Statement from the College of Visual and Performing Arts

We are saddened and outraged by the recent racist and anti-Semitic incidents on the Syracuse University campus. We reaffirm the college’s ongoing commitment to diversity, equity, and inclusion, and we will not tolerate behavior or language that degrades any member of our community.

Our college remains focused on providing a safe and supportive learning environment for our students, faculty, and staff. We understand that students may feel anxious and afraid or have questions and concerns, so we have created opportunities for dialogue and reflection. We are optimistic that through meaningful conversation, shared goals, and positive action, our college and the University will become even stronger. We proudly stand behind our students, who are the foundation of our belief that art, design, performance, and commentary can affect change.

Holidays at Hendricks Expands to Two Shows, Set for Dec. 8

Syracuse University invites the Central New York (CNY) community to “Holidays at Hendricks,” which for the first time will be expanded to two performances in Hendricks Chapel.

On Sunday, Dec. 8, two identical performances will take place at 4:30 p.m. and 7:30 p.m. The addition of an earlier show will ensure that more guests receive an opportunity to attend this annual holiday event. Read full story.

Marine Corps Veteran Combat Photographer Adrian Weekly ’20 Finds New Opportunity at Syracuse University

It’s said a picture is worth a thousand words. For military service members who go forward into combat with a rifle and a camera, it’s more than just an adage. Syracuse University student veteran Adrian Weekly ’20 knows this all too well.

“I had enlisted in the Marine Corps to be an aviation mechanic,” says Weekly, a communication and rhetorical studies major in the College of Visual and Performing Arts. “Then some people found out I could draw pretty well, and I was made into a combat photographer instead.” Continue Reading

Message to the VPA Community from Dean Michael S. Tick

Dear VPA Community:

I’m writing to you this evening as a follow up to my November 13 message regarding VPA’s commitment to diversity, equity, and inclusion and providing a safe and supportive environment for our students. Over the past several days I have listened to and talked with a number of VPA students; I also met with students at the Barnes Center at The Arch Thursday, yesterday, and tonight. In order to provide our students with additional time and space to share their concerns or ask questions, I have cancelled my meetings for the next three days so that I can offer the extended office hours listed below. My office is located in Room 200 Crouse College; no appointment is necessary.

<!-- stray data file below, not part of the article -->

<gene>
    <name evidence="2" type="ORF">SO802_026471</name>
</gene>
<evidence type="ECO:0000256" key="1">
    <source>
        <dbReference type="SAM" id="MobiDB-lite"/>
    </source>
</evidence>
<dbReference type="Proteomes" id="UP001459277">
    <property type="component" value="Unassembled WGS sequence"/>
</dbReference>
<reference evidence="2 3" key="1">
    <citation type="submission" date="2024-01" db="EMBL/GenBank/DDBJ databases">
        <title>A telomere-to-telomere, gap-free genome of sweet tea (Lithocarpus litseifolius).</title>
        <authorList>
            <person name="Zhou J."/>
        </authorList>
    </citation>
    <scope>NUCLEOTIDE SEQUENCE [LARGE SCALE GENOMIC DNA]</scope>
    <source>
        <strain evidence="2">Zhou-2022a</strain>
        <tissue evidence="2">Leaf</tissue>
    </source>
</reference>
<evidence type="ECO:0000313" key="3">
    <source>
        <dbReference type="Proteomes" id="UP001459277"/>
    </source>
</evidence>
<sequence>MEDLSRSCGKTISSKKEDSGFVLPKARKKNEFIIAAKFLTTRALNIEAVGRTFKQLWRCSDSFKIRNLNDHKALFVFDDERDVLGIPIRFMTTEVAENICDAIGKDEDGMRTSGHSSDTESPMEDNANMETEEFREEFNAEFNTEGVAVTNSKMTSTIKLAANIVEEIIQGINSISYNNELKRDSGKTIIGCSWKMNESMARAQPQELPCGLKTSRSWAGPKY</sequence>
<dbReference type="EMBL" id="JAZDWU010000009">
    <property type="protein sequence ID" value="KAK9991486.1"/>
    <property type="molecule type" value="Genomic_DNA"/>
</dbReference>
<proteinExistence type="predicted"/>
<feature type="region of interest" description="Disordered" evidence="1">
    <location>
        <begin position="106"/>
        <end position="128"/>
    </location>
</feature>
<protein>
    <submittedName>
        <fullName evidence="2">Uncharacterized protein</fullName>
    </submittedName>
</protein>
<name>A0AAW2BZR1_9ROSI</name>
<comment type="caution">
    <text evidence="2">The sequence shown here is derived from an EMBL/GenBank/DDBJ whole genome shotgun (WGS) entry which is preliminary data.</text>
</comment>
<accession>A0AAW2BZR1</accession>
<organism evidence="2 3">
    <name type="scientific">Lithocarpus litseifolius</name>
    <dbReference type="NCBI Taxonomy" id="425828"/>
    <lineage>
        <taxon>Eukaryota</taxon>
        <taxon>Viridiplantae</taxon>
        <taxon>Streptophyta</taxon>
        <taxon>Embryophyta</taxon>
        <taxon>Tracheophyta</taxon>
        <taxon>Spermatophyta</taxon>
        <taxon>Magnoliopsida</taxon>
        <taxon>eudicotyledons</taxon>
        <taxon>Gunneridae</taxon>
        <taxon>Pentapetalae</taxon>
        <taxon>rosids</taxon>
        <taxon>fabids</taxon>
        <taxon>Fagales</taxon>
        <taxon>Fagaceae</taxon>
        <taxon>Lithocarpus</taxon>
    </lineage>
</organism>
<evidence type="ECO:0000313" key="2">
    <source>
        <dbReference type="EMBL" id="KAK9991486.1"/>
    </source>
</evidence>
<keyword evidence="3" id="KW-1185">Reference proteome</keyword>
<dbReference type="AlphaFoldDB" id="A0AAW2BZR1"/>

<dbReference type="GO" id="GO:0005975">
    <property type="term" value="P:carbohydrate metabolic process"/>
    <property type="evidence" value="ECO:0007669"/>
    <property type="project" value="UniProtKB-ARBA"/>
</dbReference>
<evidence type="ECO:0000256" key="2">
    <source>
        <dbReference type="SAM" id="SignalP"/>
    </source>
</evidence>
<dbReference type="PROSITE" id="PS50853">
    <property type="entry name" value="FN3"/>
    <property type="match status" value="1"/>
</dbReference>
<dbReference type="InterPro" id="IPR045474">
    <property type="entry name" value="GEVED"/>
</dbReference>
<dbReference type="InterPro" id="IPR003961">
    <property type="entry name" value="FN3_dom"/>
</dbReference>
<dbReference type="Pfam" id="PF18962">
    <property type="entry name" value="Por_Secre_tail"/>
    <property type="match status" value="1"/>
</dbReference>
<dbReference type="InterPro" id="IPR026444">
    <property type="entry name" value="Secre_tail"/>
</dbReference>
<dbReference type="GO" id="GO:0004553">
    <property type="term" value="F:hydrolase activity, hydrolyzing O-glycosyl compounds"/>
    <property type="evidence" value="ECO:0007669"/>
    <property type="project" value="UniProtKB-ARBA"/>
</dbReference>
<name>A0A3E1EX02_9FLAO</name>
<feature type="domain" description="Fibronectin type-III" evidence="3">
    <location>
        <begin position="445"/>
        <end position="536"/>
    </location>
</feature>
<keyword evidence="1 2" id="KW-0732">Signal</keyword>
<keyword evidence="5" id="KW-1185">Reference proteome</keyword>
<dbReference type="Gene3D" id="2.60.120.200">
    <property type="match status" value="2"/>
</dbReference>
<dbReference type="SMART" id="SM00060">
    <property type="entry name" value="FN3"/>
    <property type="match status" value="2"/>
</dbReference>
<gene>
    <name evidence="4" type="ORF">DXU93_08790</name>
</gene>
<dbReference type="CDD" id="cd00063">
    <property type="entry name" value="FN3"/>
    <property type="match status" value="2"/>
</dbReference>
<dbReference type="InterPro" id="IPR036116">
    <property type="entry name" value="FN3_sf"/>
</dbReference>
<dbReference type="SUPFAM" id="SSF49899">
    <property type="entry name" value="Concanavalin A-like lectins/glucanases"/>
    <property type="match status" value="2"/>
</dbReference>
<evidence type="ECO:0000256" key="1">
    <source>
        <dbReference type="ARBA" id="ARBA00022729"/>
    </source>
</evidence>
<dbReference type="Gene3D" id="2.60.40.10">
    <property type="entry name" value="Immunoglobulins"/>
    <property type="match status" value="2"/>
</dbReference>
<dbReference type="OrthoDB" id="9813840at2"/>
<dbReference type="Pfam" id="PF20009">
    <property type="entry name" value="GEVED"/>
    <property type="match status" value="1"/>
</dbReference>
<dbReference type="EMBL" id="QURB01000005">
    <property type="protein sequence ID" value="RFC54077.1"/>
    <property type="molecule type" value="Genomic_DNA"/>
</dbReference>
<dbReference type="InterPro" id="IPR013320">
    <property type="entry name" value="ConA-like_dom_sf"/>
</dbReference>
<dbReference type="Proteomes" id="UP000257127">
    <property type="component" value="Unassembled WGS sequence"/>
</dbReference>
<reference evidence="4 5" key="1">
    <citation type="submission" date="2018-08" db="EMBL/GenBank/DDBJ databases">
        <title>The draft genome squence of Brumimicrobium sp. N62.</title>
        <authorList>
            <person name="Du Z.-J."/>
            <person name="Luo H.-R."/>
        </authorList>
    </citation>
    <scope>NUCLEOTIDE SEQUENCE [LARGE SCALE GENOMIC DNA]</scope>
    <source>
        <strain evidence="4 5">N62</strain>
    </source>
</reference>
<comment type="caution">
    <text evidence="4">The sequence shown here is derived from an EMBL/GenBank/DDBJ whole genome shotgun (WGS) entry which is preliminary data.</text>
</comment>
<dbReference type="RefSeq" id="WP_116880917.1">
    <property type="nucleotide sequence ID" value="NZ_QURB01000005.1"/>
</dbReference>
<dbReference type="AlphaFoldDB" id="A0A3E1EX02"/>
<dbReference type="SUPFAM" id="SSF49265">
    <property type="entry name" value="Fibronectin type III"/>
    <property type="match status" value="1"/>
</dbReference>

• Tuesday, November 19, 9 a.m.-5 p.m.
  • Wednesday, November 20, 9 a.m.-4 p.m.
  • Thursday, November 21, 10 a.m.-5 p.m.

I welcome this dialogue as we continue to work to combat issues of racism, bias, and all other forms of discriminatory behavior on our campus.

Sincerely,

Dean Michael S. Tick

Syracuse Stage, Department of Drama Celebrate the Magic of Love For the Holidays with ‘Disney’s Beauty and the Beast’

Beauty and the Beast poster.Syracuse Stage and the Department of Drama in Syracuse University’s College of Visual and Performing Arts will ring in the holiday season with the family musical “Disney’s Beauty and the Beast,” directed by Donna Drake and choreographed by Anthony Salatino with musical direction by Brian Cimmet. Preview performances begin Nov. 22. Opening night is Nov. 29, with performances scheduled through Jan. 5. Excellent seats remain for many performances and are available through the Box Office (315-443-3275) and at www.SyracuseStage.org.

With music by Alan Menken, lyrics by Howard Ashman and Tim Rice and a book by Linda Woolverton, “Disney’s Beauty and the Beast” was adapted from the 1991 animated feature film. The musical opened on Broadway in 1994 and closed in 2007 after 5,461 performances. Most recently, a 2017 live action film version starred Emma Watson and Dan Stevens.

Director Drake and musical director Cimmet are the creative team behind Syracuse Stage’s last two holiday hits, “The Wizard of Oz” (2017) and “Elf The Musical” (2018). Drake said she expects audiences will be enchanted by the show. “It is magical, heartfelt, and beautiful.”

Cimmet noted that the 12-piece orchestra is the largest ever for a Syracuse Stage show.

The familiar story of “Beauty and the Beast” has its origin in the 1740 French novel “La Belle et la Bete” by Gabrielle-Suzanne Barbot de Villeneuve. Sixteen years later, Jeanne-Marie Leprince De Beaumont shortened and simplified the tale and established the basis for most future versions. The Brothers Grimm included a similar story “The Singing, Soaring Lark” in early editions of their “Kinder – und Hausmärchen.” Continue Reading